Jazz Hat combines pianist Mike Garson's legendary 15-minute solo improvisation on Gershwin themes, released in 1994 as a "direct-to-CD" single (RR-54CD), and most of an earlier "Record To Die For," The Oxnard Sessions, Volume Two (RR-53CD), Garson's 1993 collection of standards and originals with a small group. (To make room for the Gershwin, Garson's "Rebirth" and the two bonus tracks on Vol.2 from the 1990 sessions for Vol.1 have been omitted; Volume One of thi series our "Recording of the Month" for June 1991.) Erstwhile David Bowie sideman Garson's extraordinary facility with the keyboard has been documented many times in these pages; suffice it to say that his technique is always subservient to his music making. Alto-sax player Eric Marienthal's soaring reading of Leon Russell's "A Song for You" has long been a favorite demonstration track, but the highlights for me are Miles Davis' "All Blues," which features nonpareil bassist Brian Bromberg, and the breakneck reworking of Art Blakey's "A Night in Tunisia." Recorded in 1992 by Keith Johnson, the sound shows no audible sign of its vintage, offering superb clarity, luminously natural tone colors, and the sense of four musicians performing in a believable space, in this case the Civic Auditorium of Oxnard, California. A 75-minute master class in how to capture both the impact of and the space around a small jazz ensemble. (XVI-6, XIX-2)
I learned long ago to take seriously any e-mail announcement by Janice Mancuso of Reference Recordings. This past year I got very excited when she notified me that Keith O. Johnson, the label's recording engineer, had recorded a solo pipe organ in the same hall in which he'd recorded my favorite choral work, John Rutter's Requiem (an earlier R2D4 of mine). I was not disappointed. While Johnson reproduces the instrument's deep-bass pedal notes, it's the midrange and treble that captivate me. Mendelssohn's Organ Sonata 1 captures what I hear in live organ recitals but very rarely from recordings: the mixture of brightness and color, with none of that hard, edgy, irritating quality. When I crank up the volume, the music becomes more dynamic without becoming harsh. Although La Montaine's Even Song is played quietly, the final low-pedal note shakes my room. The disc ends with the ever-popular Toccata from Widor's Organ Symphony 5, played with a mixture of joy, enthusiasm, brightness, and superb technical skill that is breathtaking.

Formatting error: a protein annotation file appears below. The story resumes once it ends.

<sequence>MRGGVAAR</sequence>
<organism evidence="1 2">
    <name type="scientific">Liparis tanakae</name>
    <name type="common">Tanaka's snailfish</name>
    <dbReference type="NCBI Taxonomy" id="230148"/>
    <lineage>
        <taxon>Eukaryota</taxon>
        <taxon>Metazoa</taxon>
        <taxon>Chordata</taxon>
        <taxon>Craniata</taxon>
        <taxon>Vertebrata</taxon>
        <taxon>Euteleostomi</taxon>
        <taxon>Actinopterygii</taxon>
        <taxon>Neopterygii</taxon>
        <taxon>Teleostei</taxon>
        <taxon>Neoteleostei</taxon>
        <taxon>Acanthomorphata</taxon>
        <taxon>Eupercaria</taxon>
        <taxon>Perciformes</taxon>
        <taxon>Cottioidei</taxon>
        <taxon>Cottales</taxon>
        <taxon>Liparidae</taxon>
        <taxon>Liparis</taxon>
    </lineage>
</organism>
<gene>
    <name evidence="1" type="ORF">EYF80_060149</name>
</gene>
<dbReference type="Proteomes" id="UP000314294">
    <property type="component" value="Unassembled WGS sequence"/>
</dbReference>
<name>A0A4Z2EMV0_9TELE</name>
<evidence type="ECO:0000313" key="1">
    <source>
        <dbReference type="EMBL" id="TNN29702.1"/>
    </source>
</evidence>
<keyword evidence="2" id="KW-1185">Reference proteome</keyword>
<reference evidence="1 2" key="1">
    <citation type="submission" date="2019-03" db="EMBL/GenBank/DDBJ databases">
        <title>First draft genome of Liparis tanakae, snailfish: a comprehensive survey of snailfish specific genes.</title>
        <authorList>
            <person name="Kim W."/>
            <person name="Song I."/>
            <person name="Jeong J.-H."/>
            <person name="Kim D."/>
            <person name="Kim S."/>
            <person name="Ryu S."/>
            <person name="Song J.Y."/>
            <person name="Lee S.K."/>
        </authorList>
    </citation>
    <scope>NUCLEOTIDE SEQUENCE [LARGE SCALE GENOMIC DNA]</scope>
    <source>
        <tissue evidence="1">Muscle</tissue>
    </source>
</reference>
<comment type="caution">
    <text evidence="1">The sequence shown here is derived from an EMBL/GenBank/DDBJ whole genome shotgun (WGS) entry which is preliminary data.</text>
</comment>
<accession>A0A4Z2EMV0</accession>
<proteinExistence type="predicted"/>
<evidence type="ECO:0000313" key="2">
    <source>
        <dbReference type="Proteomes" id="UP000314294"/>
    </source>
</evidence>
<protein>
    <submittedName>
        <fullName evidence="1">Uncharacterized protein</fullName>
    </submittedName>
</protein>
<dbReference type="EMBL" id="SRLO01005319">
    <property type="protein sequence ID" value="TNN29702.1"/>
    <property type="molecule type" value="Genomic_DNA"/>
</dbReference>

Labels: Jazz Hat, Mary Preston, Mike Garson, Organ Odyssey, Records To Die For, Stereophile Magazine